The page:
MADISON, Wis. (AP) — A Republican bill that would scale back local sand mine regulations amounts to an unwarranted attack on small government and could put people who live around the operations at risk, the measure's opponents told lawmakers Thursday.
Dozens of people packed a public hearing in front of the Senate mining committee, forcing pages to open up two overflow rooms. Sen. Kathleen Vinehout, D-Alma, told the committee her district includes dozens of mines and people who have to live with the operations deserve a say in regulations.
"The people I represent keep asking me, 'Why do Madison politicians want to tell us what to do? They don't live here,'" Vinehout said. "I don't know what to tell them."
The bill's chief Senate sponsor, Tom Tiffany, R-Hazelhurst, countered the measure would shift regulatory authority to the state and eliminate an emerging patchwork of restrictive local ordinances.
"Regardless of the level of government ... there also has to be an accountability or respect for private property rights," Tiffany said. "If any government gets away from that, I come down for private property rights."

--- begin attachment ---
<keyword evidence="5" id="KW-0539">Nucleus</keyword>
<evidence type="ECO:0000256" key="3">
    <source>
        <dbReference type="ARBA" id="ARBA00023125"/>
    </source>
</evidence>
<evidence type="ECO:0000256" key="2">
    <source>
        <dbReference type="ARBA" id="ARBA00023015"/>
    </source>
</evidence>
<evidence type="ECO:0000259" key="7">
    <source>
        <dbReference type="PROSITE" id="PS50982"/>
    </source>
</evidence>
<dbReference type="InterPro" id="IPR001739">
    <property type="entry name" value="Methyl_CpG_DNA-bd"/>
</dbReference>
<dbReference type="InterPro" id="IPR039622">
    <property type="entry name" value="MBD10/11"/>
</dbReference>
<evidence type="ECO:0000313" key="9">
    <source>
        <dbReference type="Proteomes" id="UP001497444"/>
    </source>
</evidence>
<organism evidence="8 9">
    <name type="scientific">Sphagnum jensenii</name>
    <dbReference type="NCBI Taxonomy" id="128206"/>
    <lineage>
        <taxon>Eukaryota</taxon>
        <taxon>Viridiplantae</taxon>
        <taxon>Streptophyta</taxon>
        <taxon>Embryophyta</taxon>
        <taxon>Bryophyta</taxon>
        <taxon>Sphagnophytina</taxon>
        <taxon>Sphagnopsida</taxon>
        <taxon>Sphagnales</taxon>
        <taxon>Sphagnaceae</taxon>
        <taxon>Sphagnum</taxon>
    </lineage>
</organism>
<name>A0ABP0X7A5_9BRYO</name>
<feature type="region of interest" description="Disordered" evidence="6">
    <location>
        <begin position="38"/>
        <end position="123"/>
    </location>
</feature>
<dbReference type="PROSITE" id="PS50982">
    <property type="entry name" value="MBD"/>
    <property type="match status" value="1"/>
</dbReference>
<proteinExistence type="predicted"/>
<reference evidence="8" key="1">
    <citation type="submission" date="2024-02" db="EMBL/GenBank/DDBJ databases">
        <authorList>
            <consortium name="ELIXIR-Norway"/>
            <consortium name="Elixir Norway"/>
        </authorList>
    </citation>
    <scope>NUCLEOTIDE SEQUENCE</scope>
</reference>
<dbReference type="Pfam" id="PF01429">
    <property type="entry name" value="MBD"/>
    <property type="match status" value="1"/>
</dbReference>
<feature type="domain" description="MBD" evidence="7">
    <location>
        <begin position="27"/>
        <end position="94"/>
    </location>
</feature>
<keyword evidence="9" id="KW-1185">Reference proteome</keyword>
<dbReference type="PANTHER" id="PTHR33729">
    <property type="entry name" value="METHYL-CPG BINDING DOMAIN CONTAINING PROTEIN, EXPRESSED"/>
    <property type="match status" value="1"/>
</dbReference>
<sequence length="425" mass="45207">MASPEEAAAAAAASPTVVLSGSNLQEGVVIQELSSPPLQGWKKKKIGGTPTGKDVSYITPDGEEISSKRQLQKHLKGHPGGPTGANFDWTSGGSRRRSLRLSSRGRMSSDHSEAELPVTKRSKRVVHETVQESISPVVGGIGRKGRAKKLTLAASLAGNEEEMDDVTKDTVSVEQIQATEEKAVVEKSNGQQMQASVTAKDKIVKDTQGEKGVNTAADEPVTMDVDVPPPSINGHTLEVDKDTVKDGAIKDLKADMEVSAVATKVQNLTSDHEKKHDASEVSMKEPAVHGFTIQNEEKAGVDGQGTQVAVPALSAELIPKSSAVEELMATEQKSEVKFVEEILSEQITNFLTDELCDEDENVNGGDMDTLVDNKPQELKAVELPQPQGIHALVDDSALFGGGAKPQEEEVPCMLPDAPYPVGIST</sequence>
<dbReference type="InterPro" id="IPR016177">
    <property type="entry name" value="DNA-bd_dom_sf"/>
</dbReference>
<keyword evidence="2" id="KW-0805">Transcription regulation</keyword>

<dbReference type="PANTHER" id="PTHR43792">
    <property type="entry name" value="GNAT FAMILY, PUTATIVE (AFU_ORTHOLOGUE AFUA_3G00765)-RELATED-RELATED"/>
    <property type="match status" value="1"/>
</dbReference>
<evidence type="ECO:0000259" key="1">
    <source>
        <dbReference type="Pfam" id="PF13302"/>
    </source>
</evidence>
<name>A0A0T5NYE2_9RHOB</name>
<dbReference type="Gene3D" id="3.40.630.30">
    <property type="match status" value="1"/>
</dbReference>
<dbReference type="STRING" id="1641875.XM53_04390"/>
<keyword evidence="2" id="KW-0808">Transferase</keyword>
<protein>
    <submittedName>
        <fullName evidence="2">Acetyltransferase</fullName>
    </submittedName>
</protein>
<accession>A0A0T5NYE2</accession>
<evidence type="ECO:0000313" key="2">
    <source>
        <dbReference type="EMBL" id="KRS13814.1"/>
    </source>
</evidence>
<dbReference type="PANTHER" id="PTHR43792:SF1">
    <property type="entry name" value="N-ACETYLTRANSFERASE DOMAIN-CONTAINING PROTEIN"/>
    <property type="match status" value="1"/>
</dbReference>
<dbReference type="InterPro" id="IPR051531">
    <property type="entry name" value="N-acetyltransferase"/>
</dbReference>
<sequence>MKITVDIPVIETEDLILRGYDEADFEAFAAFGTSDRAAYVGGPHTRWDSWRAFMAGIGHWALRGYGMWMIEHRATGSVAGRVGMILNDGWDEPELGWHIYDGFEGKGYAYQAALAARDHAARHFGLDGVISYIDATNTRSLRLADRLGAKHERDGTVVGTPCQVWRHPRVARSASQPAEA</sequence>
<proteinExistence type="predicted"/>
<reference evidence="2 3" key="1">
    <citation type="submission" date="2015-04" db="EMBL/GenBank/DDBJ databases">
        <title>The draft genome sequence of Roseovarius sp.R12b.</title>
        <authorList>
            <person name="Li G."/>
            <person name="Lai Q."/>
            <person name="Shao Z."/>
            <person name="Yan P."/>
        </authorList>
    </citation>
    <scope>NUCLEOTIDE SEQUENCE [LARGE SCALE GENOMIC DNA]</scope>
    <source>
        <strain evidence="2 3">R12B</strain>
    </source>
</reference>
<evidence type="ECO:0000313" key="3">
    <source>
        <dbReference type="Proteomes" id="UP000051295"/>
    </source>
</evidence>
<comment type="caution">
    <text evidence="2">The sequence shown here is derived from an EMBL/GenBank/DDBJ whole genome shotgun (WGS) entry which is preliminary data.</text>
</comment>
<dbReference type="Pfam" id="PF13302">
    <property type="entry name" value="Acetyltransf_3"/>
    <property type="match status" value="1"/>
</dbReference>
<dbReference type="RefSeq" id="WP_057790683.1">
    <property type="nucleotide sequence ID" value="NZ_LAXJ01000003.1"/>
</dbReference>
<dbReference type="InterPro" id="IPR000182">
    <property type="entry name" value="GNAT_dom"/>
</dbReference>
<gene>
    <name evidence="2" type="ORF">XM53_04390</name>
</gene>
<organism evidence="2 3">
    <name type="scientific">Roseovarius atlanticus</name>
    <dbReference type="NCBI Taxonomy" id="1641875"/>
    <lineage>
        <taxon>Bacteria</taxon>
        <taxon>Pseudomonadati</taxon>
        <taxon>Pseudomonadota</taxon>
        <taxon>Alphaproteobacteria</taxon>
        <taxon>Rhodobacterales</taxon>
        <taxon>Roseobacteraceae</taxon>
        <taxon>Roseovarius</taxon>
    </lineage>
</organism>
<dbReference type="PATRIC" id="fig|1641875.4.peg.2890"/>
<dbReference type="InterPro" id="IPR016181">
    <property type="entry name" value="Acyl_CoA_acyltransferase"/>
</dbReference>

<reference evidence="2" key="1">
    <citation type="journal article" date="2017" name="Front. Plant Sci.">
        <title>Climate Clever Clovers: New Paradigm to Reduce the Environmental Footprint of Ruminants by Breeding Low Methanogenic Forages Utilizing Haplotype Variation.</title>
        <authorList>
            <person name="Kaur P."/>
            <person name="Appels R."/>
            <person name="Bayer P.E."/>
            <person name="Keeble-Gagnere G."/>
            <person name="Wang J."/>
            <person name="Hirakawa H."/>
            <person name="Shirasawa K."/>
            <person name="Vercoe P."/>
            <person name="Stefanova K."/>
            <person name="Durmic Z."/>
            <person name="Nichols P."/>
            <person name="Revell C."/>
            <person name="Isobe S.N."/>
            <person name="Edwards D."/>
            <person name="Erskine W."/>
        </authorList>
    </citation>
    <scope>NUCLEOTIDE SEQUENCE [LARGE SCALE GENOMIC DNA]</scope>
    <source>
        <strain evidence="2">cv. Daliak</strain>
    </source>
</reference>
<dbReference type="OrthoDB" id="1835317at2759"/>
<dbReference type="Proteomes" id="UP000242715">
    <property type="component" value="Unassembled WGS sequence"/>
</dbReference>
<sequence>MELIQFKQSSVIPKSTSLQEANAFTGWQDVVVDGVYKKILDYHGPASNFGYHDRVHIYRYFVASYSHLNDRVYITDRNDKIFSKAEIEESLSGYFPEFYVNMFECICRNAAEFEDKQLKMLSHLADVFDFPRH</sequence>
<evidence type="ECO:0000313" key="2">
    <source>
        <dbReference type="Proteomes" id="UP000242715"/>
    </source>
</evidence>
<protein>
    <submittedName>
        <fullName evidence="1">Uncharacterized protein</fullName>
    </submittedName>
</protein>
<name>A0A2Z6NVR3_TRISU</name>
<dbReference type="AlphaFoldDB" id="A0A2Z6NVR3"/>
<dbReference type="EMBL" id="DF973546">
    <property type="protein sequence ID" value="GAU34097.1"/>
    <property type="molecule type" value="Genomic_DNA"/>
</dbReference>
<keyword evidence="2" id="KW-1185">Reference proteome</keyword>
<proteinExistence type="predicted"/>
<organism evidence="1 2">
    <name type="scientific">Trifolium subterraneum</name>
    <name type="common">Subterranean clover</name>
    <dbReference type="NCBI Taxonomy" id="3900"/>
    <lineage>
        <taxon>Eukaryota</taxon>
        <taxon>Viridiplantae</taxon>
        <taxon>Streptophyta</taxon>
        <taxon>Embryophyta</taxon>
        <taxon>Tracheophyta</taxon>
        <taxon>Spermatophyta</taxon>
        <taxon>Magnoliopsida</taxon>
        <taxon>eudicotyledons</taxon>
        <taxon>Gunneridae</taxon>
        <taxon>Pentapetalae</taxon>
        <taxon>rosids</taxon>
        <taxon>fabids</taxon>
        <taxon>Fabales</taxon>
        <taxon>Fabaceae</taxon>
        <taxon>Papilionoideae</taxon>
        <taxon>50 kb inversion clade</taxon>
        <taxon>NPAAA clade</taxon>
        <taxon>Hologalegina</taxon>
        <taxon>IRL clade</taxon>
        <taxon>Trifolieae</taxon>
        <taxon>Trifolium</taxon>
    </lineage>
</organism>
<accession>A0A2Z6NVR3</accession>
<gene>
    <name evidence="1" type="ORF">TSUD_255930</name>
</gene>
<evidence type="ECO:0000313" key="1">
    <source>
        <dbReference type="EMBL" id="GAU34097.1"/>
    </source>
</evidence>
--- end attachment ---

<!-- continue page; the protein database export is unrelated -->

Wisconsin's sand mine industry has boomed over the last few years with advances in hydraulic fracturing, which uses sand mixed with water and chemicals to extract natural gas and crude oil from rock formations. The number of mines in the state grew from five in 2010 to 105 as of April, according to the Legislative Fiscal Bureau.
With the increase have come concerns about potential health hazards from silica dust and damage to roads, leading local governments to pass their own ordinances governing area mines. Trempealeau County officials, for example, have permitted 28 sand mines over the last three years. They passed a moratorium on new mining in August to study air quality effects, requiring mining operations to monitor the air along property lines that lie close to residential areas.
The bill would prohibit local governments from establishing sand mine regulations under so-called police powers, which give them broad authority to regulate health, safety and welfare. They could still regulate the mines under their zoning authority, but new zoning requirements wouldn't apply to existing operations.
The measure also would prohibit local governments from passing their own water and air quality standards, leaving the mines subject to state environmental regulations, and bar them from passing blasting ordinances and collecting fees to cover road damage before damage occurs.